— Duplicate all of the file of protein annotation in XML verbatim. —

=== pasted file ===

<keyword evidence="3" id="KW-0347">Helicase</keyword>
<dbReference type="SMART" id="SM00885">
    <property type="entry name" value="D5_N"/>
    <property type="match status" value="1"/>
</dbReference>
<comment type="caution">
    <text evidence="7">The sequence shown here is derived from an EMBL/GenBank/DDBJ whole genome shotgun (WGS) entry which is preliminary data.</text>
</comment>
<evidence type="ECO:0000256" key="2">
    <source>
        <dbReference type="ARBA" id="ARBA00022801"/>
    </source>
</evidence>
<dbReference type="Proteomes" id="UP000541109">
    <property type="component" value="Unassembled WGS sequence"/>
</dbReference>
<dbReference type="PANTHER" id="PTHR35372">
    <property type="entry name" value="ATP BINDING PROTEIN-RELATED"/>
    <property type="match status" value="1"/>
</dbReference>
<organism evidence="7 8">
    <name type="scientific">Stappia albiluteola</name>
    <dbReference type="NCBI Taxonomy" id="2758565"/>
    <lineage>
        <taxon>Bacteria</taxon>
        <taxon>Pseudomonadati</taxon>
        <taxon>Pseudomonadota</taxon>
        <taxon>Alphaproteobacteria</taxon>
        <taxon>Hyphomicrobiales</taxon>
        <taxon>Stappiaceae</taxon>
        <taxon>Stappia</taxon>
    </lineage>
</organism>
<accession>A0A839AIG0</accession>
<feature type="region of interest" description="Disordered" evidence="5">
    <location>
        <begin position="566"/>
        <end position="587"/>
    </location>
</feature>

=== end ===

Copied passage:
<keyword evidence="3" id="KW-0347">Helicase</keyword>
<dbReference type="SMART" id="SM00885">
    <property type="entry name" value="D5_N"/>
    <property type="match status" value="1"/>
</dbReference>
<comment type="caution">
    <text evidence="7">The sequence shown here is derived from an EMBL/GenBank/DDBJ whole genome shotgun (WGS) entry which is preliminary data.</text>
</comment>
<evidence type="ECO:0000256" key="2">
    <source>
        <dbReference type="ARBA" id="ARBA00022801"/>
    </source>
</evidence>
<dbReference type="Proteomes" id="UP000541109">
    <property type="component" value="Unassembled WGS sequence"/>
</dbReference>
<dbReference type="PANTHER" id="PTHR35372">
    <property type="entry name" value="ATP BINDING PROTEIN-RELATED"/>
    <property type="match status" value="1"/>
</dbReference>
<organism evidence="7 8">
    <name type="scientific">Stappia albiluteola</name>
    <dbReference type="NCBI Taxonomy" id="2758565"/>
    <lineage>
        <taxon>Bacteria</taxon>
        <taxon>Pseudomonadati</taxon>
        <taxon>Pseudomonadota</taxon>
        <taxon>Alphaproteobacteria</taxon>
        <taxon>Hyphomicrobiales</taxon>
        <taxon>Stappiaceae</taxon>
        <taxon>Stappia</taxon>
    </lineage>
</organism>
<accession>A0A839AIG0</accession>
<feature type="region of interest" description="Disordered" evidence="5">
    <location>
        <begin position="566"/>
        <end position="587"/>
    </location>
</feature>